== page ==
Bank of America Predicts ECB Interest Rate Cut in June, Foresees Faster Decreases in 2025

Bank of America Predicts ECB Interest Rate Cut in June, Foresees Faster Decreases in 2025

Bank of America (BofA) has indicated that the European Central Bank (ECB) will make its first interest rate cut—currently frozen at 4.5% since its March meeting—in June and warned that the weakness of core inflation by the end of 2024 will lead to faster rate cuts in 2025.

The report, authored by Bank of America’s chief economist for Europe, Rubén Segura-Cayuela, highlighted the firm belief that inflation will not meet its target remains “unwavering”, making the idea of a cut in June “high”. Nonetheless, the institution is “concerned” that market prices up to June “remain very volatile”.

Regarding the ECB’s meeting yesterday, the institution noted there were no major surprises in the press conference, but a clear message was delivered: barring significant surprises, cuts could start in June.

Therefore, Bank of America has doubled down on its bet for quarterly cuts starting in June 2024, followed by faster reductions, bringing them down to 2% by mid-2025 due to a more rapid decline in core inflation than the market anticipates.

The ECB decided in its March 7 meeting to maintain interest rates, so the reference rate for its refinancing operations will continue at 4.50%, while the deposit rate will remain at 4% and the lending facility rate at 4.75%.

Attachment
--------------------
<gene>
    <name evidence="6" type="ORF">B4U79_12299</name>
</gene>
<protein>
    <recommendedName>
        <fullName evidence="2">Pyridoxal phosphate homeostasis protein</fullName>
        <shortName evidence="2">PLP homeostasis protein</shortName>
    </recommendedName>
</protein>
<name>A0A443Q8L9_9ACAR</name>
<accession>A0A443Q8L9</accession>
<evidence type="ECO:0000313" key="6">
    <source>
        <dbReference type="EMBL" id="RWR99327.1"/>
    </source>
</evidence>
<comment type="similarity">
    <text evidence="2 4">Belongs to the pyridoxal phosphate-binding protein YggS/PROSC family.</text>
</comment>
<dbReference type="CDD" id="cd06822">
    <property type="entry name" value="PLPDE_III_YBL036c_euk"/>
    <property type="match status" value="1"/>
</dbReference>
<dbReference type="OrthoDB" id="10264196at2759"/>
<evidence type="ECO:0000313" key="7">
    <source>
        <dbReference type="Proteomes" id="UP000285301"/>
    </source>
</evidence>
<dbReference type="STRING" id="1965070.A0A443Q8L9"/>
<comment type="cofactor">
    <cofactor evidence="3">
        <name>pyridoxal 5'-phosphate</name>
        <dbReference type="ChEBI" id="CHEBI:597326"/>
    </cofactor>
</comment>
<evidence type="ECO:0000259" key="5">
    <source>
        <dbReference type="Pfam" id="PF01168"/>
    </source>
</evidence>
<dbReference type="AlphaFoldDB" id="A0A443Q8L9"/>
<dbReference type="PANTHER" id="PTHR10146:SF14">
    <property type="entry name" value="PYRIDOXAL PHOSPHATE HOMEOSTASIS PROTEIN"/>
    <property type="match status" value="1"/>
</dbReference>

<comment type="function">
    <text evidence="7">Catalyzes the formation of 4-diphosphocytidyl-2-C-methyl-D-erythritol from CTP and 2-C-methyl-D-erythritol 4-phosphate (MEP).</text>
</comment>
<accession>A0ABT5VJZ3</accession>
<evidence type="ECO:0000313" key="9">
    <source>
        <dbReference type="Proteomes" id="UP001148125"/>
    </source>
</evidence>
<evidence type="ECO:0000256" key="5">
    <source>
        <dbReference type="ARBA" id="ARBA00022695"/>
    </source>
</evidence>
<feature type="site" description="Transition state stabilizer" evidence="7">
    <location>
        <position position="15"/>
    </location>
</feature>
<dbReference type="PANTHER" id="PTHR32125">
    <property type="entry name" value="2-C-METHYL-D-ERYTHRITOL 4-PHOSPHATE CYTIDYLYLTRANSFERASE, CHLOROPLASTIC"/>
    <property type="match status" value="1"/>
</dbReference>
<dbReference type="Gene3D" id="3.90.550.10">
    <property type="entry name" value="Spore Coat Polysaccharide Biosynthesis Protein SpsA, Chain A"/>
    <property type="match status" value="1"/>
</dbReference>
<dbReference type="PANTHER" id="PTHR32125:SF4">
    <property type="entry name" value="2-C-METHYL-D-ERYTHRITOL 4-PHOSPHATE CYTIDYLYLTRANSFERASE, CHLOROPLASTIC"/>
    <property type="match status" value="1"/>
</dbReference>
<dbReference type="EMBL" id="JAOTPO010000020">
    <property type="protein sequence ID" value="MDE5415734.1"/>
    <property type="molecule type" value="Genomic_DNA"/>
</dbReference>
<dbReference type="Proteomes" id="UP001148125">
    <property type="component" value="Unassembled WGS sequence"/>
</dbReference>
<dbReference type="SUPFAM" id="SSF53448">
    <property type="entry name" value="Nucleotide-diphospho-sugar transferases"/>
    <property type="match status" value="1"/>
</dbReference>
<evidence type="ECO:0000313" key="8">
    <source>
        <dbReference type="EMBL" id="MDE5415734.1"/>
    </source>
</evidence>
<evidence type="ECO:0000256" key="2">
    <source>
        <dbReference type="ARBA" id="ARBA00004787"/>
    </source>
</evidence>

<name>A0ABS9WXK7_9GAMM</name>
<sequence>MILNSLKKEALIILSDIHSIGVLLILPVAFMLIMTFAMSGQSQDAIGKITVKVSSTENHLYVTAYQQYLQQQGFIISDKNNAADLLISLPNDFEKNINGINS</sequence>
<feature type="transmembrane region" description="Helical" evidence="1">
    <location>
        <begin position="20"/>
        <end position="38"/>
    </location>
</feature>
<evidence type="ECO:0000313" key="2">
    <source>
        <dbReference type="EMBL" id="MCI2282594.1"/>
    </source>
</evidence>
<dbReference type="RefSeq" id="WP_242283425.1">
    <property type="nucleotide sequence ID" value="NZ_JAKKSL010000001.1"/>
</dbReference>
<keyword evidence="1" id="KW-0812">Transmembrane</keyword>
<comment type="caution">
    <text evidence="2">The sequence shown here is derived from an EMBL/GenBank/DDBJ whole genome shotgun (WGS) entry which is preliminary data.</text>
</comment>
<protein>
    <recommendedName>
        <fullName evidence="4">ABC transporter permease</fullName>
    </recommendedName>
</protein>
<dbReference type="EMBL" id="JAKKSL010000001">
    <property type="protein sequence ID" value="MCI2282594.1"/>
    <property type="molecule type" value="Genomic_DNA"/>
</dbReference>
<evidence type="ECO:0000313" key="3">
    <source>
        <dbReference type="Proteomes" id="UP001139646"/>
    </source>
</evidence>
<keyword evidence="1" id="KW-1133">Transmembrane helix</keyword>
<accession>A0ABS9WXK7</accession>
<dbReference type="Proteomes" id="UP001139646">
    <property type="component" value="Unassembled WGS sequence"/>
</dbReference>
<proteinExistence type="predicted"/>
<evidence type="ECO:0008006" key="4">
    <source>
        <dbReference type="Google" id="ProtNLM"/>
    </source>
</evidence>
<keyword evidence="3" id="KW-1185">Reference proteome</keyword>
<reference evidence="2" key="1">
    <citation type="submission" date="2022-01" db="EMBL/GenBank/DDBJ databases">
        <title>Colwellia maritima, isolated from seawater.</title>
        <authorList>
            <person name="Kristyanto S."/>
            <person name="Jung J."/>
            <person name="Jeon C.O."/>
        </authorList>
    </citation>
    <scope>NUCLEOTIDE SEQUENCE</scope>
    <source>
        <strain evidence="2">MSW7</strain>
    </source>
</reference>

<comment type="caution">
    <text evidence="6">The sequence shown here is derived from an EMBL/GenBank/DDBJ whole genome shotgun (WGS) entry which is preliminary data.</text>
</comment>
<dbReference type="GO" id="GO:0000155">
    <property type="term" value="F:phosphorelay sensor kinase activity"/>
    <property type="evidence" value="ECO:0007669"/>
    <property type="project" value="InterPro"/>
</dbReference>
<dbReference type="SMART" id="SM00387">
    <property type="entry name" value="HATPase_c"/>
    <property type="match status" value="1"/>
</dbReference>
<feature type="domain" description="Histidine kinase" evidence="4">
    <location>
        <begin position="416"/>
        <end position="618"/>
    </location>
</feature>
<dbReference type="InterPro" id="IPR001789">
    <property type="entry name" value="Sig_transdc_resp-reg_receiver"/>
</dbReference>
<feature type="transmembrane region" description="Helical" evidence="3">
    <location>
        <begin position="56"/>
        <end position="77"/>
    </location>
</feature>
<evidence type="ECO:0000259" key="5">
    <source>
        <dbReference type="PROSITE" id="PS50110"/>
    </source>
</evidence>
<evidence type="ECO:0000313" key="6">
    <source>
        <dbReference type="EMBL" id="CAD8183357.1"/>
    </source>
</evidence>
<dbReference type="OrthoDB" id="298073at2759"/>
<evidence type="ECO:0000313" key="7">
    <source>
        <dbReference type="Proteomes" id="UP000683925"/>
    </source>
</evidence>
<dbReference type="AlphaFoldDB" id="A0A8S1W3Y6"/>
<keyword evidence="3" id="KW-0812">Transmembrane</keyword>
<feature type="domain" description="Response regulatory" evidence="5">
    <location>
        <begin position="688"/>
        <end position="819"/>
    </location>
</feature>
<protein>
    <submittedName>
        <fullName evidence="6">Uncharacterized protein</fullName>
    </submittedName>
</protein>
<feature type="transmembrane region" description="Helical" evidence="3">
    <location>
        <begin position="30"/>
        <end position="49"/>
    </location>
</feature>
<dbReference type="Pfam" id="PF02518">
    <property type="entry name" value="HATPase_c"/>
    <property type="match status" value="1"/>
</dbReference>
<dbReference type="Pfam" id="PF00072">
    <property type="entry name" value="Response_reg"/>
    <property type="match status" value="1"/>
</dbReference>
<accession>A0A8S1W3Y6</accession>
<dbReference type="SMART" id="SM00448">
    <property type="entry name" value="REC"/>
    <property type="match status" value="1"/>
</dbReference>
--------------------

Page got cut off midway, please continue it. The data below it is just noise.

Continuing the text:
Thus, the central bank left rates unchanged for the fourth consecutive meeting since it hit the brakes at its October session after enacting ten consecutive interest rate hikes, which brought it to its highest level in over 20 years.

The “guardian of the euro” had raised rates by 450 basis points during the hiking cycle, which began in July 2022, although now markets are betting on the ECB lowering the reference rate in the summer.

In her appearance before the media after the entity’s conclave, the French President made it clear that while the ongoing disinflation process offers greater confidence to the members of the Governing Council, it is still not enough to make a turn in monetary policy, and more data will be needed, adding that in June the entity will have much more information.

Moreover, governors from a handful of central banks in the eurozone countries, and therefore members of the ECB’s Governing Council, led by the presidents of the Bundesbank and the Bank of France, supported this Friday the possibility of the first interest rate decrease arriving before summer, stating it will be a topic for discussion in either the April or more likely June meetings.